Now let’s talk about the food scene here in Makati. In the chronicles of world cuisine, let’s face it, the Philippines have never received very many accolades. It’s not that the food here is bad, it is just, well it’s different and not always catered to Western and European tastes. The Philippine gastronomy is a combination as varied as the cultures who have passed through here and of course, the meat, seafood, fruits and vegetables that are grown here. There is even one restaurant, Max’s of the Philippines, that features absolutely amazing Southern fried chicken from a recipe that was handed down from a GI just after the war.

In Makati, there are no shortages of eateries and you will never have a hard time finding a place that serves good food. The restaurants run the full range of Philippine and international fare, and from fast-food chains like Jollibee and Chowking and even McDonalds for those that just have to have a BigMac. There are however, two places which we enjoyed very much, not just for the good food and the variety that was offered, but also the great price and their overall cleanliness. Of course, it doesn’t hurt when you have received a Michelin star!

Above and below, Hawker Chan boasts that they offer the cheapest Michelin star meal of any restaurant. I can attest to this but I also must say that their food is wonderful. Honestly, I could have eaten there much more often than the two times in one week that we ate there. Their pork and chicken is savory and mouth-watering!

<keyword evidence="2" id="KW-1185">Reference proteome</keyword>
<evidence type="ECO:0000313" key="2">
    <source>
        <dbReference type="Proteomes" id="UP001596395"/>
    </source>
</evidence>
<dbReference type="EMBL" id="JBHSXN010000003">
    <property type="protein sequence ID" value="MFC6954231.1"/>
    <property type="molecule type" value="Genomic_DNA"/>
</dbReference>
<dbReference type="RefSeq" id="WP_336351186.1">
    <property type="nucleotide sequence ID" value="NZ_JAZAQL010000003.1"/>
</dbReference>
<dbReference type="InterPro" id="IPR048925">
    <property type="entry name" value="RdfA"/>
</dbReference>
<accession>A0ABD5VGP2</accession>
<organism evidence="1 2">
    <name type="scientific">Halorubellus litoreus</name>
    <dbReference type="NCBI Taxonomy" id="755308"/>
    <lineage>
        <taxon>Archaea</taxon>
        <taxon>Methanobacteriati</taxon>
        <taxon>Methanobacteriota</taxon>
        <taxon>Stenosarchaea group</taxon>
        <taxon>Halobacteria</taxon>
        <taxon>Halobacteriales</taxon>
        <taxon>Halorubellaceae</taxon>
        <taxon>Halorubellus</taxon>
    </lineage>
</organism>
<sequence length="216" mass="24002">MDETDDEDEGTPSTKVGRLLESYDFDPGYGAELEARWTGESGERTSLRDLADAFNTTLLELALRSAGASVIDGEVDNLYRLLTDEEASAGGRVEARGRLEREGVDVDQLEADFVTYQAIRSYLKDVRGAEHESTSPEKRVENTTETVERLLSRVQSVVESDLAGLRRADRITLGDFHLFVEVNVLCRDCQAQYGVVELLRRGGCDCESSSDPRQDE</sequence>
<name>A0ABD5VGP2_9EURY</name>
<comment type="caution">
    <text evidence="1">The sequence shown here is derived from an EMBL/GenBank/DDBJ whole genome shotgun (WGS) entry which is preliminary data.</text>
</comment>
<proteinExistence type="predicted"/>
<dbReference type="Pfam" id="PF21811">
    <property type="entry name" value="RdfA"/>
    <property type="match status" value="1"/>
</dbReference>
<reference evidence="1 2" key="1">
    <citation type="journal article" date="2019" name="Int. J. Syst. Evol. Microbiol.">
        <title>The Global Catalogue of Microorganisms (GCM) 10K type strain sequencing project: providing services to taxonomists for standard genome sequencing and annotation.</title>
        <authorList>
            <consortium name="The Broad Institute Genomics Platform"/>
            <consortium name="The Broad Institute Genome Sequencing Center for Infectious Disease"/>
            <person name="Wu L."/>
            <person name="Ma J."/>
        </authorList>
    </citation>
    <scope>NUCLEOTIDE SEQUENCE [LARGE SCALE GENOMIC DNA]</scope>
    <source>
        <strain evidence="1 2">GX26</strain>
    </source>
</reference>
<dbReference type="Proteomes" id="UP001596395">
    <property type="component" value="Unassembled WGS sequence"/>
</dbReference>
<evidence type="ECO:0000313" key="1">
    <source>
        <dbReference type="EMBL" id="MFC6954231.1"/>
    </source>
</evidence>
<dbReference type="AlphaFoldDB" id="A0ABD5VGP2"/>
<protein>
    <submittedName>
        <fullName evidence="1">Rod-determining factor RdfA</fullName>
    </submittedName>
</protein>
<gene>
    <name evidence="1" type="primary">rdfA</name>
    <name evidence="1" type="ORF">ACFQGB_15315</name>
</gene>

Our next favorite restaurant was Tim Ho Wan that touts itself as being Hong Kong’s most famous Michelin star dim sum restaurant. Of course, this is Makati, not Hong Kong, but the dim sum is wonderful. Even small side dishes, like fresh greens in oyster sauce, are amazing. Their spinach dumplings with shrimp are mouth-watering!



The atmosphere inside the Tim Ho Wan restaurant is casual and the food comes out quickly once you order it. It is not the typical dim sum style where someone comes around with a food cart pushing fare that you don’t necessarily want but because you are hungry, you will take just about anything, even fried chicken feet! But not here, you order the food from an extensive menu and it is brought out to you. If you didn’t order enough the first time, the menu will entice you to order more.

Above, the menu at Tim Ho Wan.


Above, greens (Chinese broccoli) in oyster sauce topped with fried garlic was one of my favorite dishes!

Above, fried prawn dumplings with wasabi sauce and flying fish eggs are amazing!

Above and below, spinach and shrimp dumplings dipped into the house sauce before eating them is incredible!


Below, Japan Town is located on the rooftop of the Glorietta shopping mall next to the Holiday Inn and Suites. There, you can find several Japanese restaurants as well as some other local favorites.



Eating in Makati will transform your idea of Philippine food and Philippine culture in general. Of course, eating there might turn you into something that might earn you a new nickname!


We hope that this glimpse of Makati will inspire you to visit this amazing place. You will love Makati for all the things that a large cosmopolitan city offers. Visit Makati and make it happen! You won’t regret adding this drop into your bucket!

All photographs are the copyright of Jim Jackson Photography and Nida Jackson Photography. Please contact me for authorization to use or for signed, high-resolution copies.